Posted by Yohannes Zewde December 8, 2011
Mathematics is an old, broad, and deep discipline (field of study). People working to improve math education need to understand "What is Mathematics?".
Mathematics as a formal area of teaching and learning was developed about 5,000 years ago by the Sumerians. They did this at the same time as they developed reading and writing. However, the roots of mathematics go back much more than 5,000 years.
Throughout their history, humans have faced the need to measure and communicate about time, quantity, and distance. The Ishango Bone
http://www.naturalsciences.be/expo/ishango/en/ishango/riddle.html) is a bone tool handle approximately 20,000 years old.
The picture given below shows Sumerian clay tokens whose use began about 11,000 years ago (see http://www.sumerian.org/tokens.htm). Such clay tokens were a predecessor to reading, writing, and mathematics.
The development of reading, writing, and formal mathematics 5,000 years ago allowed the codification of math knowledge, formal instruction in mathematics, and began a steady accumulation of mathematical knowledge.
A discipline (a organized, formal field of study) such as mathematics tends to be defined by the types of problems it addresses, the methods it uses to address these problems, and the results it has achieved. One way to organize this set of information is to divide it into the following three categories (of course, they overlap each other):
To a large extent, students and many of their teachers tend to define mathematics in terms of what they learn in math courses, and these courses tend to focus on #3. The instructional and assessment focus tends to be on basic skills and on solving relatively simple problems using these basic skills. As the three-component discussion given above indicates, this is only part of mathematics.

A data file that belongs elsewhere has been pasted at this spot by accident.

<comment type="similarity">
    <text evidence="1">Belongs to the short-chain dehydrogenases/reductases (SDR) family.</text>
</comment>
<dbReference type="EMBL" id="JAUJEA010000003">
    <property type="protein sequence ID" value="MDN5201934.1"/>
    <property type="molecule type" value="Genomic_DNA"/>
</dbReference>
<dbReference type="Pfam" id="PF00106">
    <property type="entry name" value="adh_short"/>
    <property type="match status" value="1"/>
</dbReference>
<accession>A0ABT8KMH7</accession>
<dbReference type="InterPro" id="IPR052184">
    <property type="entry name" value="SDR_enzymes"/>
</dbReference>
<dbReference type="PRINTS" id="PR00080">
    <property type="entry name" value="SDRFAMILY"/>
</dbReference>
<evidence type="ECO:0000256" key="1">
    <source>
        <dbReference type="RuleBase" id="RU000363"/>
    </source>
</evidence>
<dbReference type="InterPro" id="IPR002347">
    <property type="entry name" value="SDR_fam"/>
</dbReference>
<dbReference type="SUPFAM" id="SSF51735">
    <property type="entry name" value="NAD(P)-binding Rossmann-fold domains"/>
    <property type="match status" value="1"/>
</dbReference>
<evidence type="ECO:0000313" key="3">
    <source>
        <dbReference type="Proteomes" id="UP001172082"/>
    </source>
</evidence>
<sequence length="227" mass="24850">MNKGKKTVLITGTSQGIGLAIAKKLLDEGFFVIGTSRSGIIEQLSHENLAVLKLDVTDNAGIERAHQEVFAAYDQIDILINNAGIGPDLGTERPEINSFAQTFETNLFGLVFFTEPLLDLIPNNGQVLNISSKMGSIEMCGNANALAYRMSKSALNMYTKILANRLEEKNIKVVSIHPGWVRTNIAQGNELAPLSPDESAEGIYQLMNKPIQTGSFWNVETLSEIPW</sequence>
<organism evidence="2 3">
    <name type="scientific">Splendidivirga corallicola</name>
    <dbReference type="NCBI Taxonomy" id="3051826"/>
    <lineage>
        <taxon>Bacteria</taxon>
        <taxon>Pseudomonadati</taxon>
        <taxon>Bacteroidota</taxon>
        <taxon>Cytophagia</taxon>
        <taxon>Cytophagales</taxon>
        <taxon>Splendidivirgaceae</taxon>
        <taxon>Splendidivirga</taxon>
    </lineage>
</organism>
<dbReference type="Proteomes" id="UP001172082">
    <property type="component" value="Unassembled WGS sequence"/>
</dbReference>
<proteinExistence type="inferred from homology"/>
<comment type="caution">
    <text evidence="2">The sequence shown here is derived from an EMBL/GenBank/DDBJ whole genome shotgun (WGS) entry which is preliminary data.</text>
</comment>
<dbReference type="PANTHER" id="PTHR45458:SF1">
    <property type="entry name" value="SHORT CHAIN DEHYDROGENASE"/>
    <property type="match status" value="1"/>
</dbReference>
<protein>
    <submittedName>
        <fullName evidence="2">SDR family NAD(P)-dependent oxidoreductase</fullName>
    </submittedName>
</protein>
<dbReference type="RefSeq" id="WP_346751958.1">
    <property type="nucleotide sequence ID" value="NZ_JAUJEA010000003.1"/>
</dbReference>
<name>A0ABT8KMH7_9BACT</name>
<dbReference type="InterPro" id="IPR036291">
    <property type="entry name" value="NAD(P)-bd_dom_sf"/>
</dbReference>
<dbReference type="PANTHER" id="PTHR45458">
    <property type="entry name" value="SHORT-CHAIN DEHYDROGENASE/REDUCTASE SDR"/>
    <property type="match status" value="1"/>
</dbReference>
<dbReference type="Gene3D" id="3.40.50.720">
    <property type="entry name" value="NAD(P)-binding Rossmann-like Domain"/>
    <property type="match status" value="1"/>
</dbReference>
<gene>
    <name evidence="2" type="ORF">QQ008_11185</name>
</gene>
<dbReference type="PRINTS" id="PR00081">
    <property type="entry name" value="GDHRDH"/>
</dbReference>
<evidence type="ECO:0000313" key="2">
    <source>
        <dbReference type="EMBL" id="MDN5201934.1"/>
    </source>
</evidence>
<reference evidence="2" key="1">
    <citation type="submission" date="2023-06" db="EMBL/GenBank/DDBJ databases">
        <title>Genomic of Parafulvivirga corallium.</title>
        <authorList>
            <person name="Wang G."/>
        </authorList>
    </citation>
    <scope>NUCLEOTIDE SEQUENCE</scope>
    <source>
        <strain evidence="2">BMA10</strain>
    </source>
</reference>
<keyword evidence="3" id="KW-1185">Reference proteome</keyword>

Even within the third component, it is not clear what should be emphasized in curriculum, instruction, and assessment. The issue of basic skills versus higher-order skills is particularly important in math education. How much of the math education time should be spent in helping students gain a high level of accuracy and automaticity in basic computational and procedural skills? How much time should be spent on higher-order skills such as problem posing, problem representation, solving complex problems, and transferring math knowledge and skills to problems in non-math disciplines?
Relatively few K-12 teachers study enough mathematics so that they understand and appreciate the breadth, depth, complexity, and beauty of the discipline. Mathematicians often talk about the beauty of a particular proof or mathematical result. Do you remember any of your K-12 math teachers ever talking about the beauty of mathematics?
G. H. Hardy was one of the world's leading mathematicians in the first half of the 20th century. In his book "A Mathematician's Apology" he elaborates at length on differences between pure and applied mathematics. He discusses two examples of (beautiful) pure math problems. These are problems that some middle school and high school students might well solve, but are quite different than the types of mathematics addressed in our current K-12 curriculum. Both of these problems were solved more than 2,000 years ago and are representative of what mathematicians do.